Growing onions and potatoes in New York’s muck soils

Doug Williams farmed with his father in 1949. He has since expanded Williams Farms to about 800 acres, and his sons, John and Steve, became partners in 1986. They grow apples, field corn, onions and potatoes at the farm, which is located about 7 miles south of Lake Ontario in Marion, N.Y. Approximately 450 acres of the farm are comprised of muck soils.

Doug, John and Steve Williams pause for a moment during harvesting in an onion field.
Photos by Bob Ferguson.

The Williams men acknowledge that farming is a gamble, but Doug says, “I’ve enjoyed it all my life.”

Steve adds, “Farming is hard work; you’ve got to like it. It’s a challenge. Every day is different.”

Gazing at the clear blue sky, John asks, “Come out on a day like today – how can you not love it?”

Rich muck soil

Muck soil started out many years ago as wetlands. When dried or drained, the vegetation remained, leaving the soil with dark, rich organic matter. Some call it “black gold,” primarily due to its high fertility, moisture-holding ability and propensity for warming early in the spring.

The Williams family specializes in onions and potatoes on seven muck areas ranging from a single acre to 65 acres. The soil is 11 feet deep in spots. Each muck field is tiled and has a drainage ditch on one end.

Muck soils require management, so each field is tested yearly and amended accordingly. Cover crops, especially oats, protect and further enrich the soil. Careful rotation practices, including field corn, mitigate pest buildup, resulting in reduced pesticide usage.

Williams Farms follows good agricultural practices and good handling practices (GAP and GHP). With onions, potatoes and field corn, sometimes converging planting and harvesting dates demand efficiency. Moreover, weather situations often exact a balance of priorities. The 2012 season created its share of complications.

The number of employees peaks during planting and harvesting, often reaching over 20, plus four full-time workers. Steve praises the dedication and efficiency of the Mexican workers, and says that they are a necessity in American agriculture.

Pungent onions

The muck soils produce beautiful, pungent yellow onions. Depending on weather and soil conditions, 125 acres of onions are direct-seeded, ideally in mid to late April. A Stanhay precision planter places seven to nine pelleted seeds per foot. Transplants, John explains, can easily suffer neck rot. Experience indicates which varieties perform best in their various onion fields. Varieties include Fortress, Hamlet, Hendrix, Red Zeppelin, Safrane and other long-day pungent storage onions. If pests threaten trouble, controls are applied according to integrated pest management guidelines.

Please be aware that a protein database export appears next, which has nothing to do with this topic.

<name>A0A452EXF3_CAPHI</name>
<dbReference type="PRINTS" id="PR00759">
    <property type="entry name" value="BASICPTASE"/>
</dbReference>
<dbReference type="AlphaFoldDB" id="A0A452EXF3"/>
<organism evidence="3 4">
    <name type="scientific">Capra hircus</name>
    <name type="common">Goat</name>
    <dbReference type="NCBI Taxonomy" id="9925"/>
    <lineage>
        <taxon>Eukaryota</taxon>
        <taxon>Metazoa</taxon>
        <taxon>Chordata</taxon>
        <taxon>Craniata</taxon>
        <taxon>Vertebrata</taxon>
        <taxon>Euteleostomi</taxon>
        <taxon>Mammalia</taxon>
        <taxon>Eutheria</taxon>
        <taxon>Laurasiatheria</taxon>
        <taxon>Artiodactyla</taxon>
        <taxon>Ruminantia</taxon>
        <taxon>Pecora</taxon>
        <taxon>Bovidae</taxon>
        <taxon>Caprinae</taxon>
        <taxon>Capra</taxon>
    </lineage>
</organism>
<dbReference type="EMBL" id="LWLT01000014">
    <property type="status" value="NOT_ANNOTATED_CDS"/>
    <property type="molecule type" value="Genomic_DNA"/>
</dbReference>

Harvesting begins with field undercutting around late September. Then the fragrant globes are field-cured for 10 to 14 days, depending on weather. A Shuknecht harvester is used to scoop and load onions into the farm’s fleet of “deuce-and-a-half” (2.5-ton) trucks, which transport the onions to the warehouse area. Debris is removed with a Haines dirt eliminator. Onions are then moved to the grading equipment for roller topping, to the brusher and sizing chain, and the picking table. Employees select the smaller ones, “boilers,” for November sales and pack the rest into 1,100-pound boxes.

The workers place a tarp covering on every third box, and stack them four high via forklifts. Out in the open, the onions finish curing and drying in about a month, and then are stored in the farm’s insulated warehouse. Final grading occurs during the winter. Regulars measure 2.25 to 3 inches; those over 3 inches are sold as State Jumbo.

With the exception of some direct sales to Wegmans, Williams Farms markets onions to repackers in Orange County, N.Y., where onions are packed in 2 to 3-pound bags for retail sales.

This past June and July were hotter and drier than usual. Because onions demand sufficient water during their sizing stages, irrigation was essential at times. Although potable, expensive municipal water impacted production costs. A 5.5-inch rain event also harmed the crop. Consequently, this season’s onions were somewhat smaller than usual.

Fresh market potatoes

The weather also affected the potato crop, reducing the yield by about 25 percent. However, sizing was very good. Williams Farms typically plants 225 acres of fresh market potatoes, starting in mid-March to around June 10.